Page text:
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Biomolecular Motor Systems: From Cellular Function to Nanotechnological Applications

Final Report Summary - NANOTRANS (Biomolecular Motor Systems: From Cellular Function to Nanotechnological Applications)

Achievements within the NanoTrans project include (i) new knowledge about intracellular transport processes on a molecular level using novel nano-optical imaging tools and (ii) novel methodologies to use biomolecular motor systems in engineered environments for the fulfillment of nanotechnological tasks.

Building on experience in optical microscopy and single molecule biophysics the research group developed and applied novel tools to study the dynamical functioning of microtubule-based motor proteins in vitro with nanometer precision in three dimensions: (a) a novel image-processing algorithm for the tracking of single particles and elongated filaments with nanometer precision has been developed, (b) the detailed paths of processive kinesin-8 motor proteins on the microtubule surface have been investigated using quantum dots in combination with fluorescence-interference contrast microscopy, (c) molecular crowding, examined by single-molecule microscopy using kinesin-8 motor proteins labeled by green-fluorescent proteins in combination with total-internal reflection fluorescence microscopy, has been shown to cause traffic jams on microtubules, (d) long range transport of microtubules and giant unilamellar vesicles coupled to multiple kinesin-14 and kinesin-1 motor proteins along microtubule networks has been demonstrated, (e) horizontal magnetic tweezers to measure the force-velocity relationship for multiple kinesin-1 motors have been constructed and tested, (f) multi-motor transport in a system of active and inactive kinesin-1 motors has been studied, (g) diffusible crosslinkers have been shown to generate directed forces in microtubule networks, (h) kinesin-1 motors have been directly observed to circumvent permanent roadblocks on microtubules by side-shifting to neighboring protofilaments, (i) the non-processive rice kinesin-14 OsKCH1 has been shown to transport actin filaments along microtubules with two distinct velocities, (j) an impact-free measurement technique of microtubule rotations on kinesin and cytoplasmic-dynein coated surfaces has been devised, and (k) small crowders have been shown to slow down kinesin-1 stepping by hindering motor domain diffusion. The results from these studies broaden our knowledge about the design principles of molecular machines as well as the principles by which they interact with each other. In particular, it has been learnt (1) that the length of the motor neck-linker (i.e. the structural elements which connect the two motor heads) determines if a processive microtubule motor can switch protofilaments on the microtubule surface, (2) that motor processivity and end-residency determine if traffic jams form on microtubules, (3) that flexibility in the motor structure as well as flexibility in the coupling of the motors to each other allows multiple motors of the same directionality to transport large cargo over long distances, and (4) that the contribution of a single kinesin motor engaged in the cooperative transport by multiple motors strongly depends on its actual geometrical arrangement with respect to the microtubule.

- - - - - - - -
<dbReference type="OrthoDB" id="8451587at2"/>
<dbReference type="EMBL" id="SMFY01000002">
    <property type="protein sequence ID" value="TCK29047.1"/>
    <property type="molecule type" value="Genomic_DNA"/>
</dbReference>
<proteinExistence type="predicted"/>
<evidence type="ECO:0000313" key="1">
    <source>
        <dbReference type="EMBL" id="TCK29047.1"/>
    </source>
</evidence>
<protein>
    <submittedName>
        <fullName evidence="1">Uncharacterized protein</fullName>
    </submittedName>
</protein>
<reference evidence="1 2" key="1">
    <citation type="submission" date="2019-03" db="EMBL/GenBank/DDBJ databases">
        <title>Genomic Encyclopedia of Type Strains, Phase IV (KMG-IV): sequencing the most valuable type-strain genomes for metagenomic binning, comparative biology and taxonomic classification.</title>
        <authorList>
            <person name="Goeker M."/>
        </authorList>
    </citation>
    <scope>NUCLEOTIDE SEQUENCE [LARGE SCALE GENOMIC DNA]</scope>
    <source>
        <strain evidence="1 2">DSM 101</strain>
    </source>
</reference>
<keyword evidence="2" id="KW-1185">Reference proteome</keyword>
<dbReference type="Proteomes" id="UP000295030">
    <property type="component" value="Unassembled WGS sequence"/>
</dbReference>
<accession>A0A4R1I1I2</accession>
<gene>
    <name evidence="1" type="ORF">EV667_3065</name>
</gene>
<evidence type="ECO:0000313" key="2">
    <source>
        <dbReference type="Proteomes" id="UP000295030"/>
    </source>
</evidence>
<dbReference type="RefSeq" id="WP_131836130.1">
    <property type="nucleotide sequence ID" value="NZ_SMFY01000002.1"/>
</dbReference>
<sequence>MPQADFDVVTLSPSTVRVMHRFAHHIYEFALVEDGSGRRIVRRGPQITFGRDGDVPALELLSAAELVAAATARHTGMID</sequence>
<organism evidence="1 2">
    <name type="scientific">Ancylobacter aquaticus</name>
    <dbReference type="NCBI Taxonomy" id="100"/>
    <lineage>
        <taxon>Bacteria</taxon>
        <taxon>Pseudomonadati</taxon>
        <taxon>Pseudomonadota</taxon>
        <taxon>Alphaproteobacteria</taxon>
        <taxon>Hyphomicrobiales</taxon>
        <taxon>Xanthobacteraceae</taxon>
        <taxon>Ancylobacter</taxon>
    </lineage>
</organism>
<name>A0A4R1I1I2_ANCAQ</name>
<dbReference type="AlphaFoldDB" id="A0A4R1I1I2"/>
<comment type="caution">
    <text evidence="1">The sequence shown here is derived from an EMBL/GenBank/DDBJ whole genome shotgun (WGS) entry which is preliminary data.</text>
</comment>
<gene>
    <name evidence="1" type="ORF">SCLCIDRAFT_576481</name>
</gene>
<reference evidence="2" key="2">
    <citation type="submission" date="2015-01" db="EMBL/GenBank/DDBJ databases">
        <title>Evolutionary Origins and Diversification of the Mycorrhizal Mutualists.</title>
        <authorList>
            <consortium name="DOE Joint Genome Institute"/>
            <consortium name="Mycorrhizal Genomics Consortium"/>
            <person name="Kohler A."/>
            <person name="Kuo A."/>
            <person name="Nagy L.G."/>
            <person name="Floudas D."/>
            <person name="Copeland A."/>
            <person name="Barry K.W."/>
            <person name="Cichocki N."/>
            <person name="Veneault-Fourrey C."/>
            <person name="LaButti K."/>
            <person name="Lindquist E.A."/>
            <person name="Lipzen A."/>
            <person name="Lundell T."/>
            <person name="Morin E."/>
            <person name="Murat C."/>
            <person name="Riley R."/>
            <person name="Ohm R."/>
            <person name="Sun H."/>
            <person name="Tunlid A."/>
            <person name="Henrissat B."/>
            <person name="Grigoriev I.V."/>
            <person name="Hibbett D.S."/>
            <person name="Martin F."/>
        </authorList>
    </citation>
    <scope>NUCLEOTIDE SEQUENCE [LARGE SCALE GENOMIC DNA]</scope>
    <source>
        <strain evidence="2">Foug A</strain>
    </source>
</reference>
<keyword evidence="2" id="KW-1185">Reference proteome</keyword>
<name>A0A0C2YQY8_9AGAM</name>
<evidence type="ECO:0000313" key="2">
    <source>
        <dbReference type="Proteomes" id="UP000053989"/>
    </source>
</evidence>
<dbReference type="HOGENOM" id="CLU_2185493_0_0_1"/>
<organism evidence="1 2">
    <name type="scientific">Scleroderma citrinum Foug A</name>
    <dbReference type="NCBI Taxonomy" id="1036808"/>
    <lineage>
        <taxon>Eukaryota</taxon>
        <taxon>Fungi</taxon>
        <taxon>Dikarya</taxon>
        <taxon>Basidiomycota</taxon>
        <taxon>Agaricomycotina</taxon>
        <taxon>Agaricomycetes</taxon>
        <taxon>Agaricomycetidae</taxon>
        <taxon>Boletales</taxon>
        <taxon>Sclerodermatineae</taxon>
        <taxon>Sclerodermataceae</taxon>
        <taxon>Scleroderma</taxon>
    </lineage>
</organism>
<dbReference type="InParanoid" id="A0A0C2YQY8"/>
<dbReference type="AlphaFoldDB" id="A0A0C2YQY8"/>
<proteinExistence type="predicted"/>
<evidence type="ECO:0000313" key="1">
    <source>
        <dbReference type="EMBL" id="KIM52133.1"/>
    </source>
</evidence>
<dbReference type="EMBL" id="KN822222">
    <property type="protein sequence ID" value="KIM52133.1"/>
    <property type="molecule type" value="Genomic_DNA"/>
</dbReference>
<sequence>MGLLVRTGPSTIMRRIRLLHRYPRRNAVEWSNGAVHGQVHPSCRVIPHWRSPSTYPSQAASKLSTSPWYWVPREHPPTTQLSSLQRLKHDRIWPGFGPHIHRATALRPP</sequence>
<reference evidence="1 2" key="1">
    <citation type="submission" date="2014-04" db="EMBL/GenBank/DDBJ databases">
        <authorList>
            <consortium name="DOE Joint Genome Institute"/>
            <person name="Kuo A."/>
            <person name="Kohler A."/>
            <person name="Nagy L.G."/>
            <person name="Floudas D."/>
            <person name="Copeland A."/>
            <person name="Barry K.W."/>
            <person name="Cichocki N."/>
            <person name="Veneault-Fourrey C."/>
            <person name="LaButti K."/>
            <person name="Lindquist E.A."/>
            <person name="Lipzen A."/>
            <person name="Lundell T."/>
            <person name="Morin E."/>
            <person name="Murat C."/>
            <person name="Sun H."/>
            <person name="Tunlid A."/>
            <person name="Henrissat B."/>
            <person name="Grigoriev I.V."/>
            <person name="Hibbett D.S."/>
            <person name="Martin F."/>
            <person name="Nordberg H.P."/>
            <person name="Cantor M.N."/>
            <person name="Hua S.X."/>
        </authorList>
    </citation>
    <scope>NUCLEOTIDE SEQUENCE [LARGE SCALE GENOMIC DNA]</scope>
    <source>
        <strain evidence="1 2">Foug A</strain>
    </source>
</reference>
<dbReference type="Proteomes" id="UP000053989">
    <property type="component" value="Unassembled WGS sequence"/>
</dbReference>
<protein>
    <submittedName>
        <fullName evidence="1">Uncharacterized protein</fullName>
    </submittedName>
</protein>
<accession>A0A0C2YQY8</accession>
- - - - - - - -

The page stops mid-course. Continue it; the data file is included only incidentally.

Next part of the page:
This knowledge is expected to pave the road for applications of molecular motors for a wide range of self-organizing nanofunctions in engineered environments. In contrast to conventional "macroscopic" top-down or "atomic" bottom-up approaches, a driving factor for this prospect is the capability of cellular machines to work in parallel, thus enabling the efficient fabrication and detection of nanostructures. Towards this end the research group (l) demonstrated the programmable, spatio-temporal control over protein bioactivity using light and electrical currents in combination with surface-grafted thermoresponsive polymer chains, (m) applied microtubules as molecular rulers to measure axial nanometer distances by fluorescence-lifetime imaging microscopy, (n) demonstrated the programmable patterning of protein bioactivity by visible light, (o) performed the parallel computation with molecular motor-propelled agents in nanofabricated networks, and (p) optimized the expression and purification of kinesin-1 motors for nanotechnological applications. These studies generated novel methodologies (5) towards the dynamic routing of kinesin-driven microtubule transporters at junctions, potentially to be applied in future lab-on-chip systems for molecular sorting and (6) towards applying fluorescently labeled microtubules as optical probes to determine the geometrical size of attached proteins with nanometer precision.

In summary, the NanoTrans project focused on the interface between molecular cell biology and nanotechnology. The obtained results provide a significant step towards letting smart nanomaterials fulfill biological functions in cellular systems and to efficiently operating biomolecular machines in inorganic environments.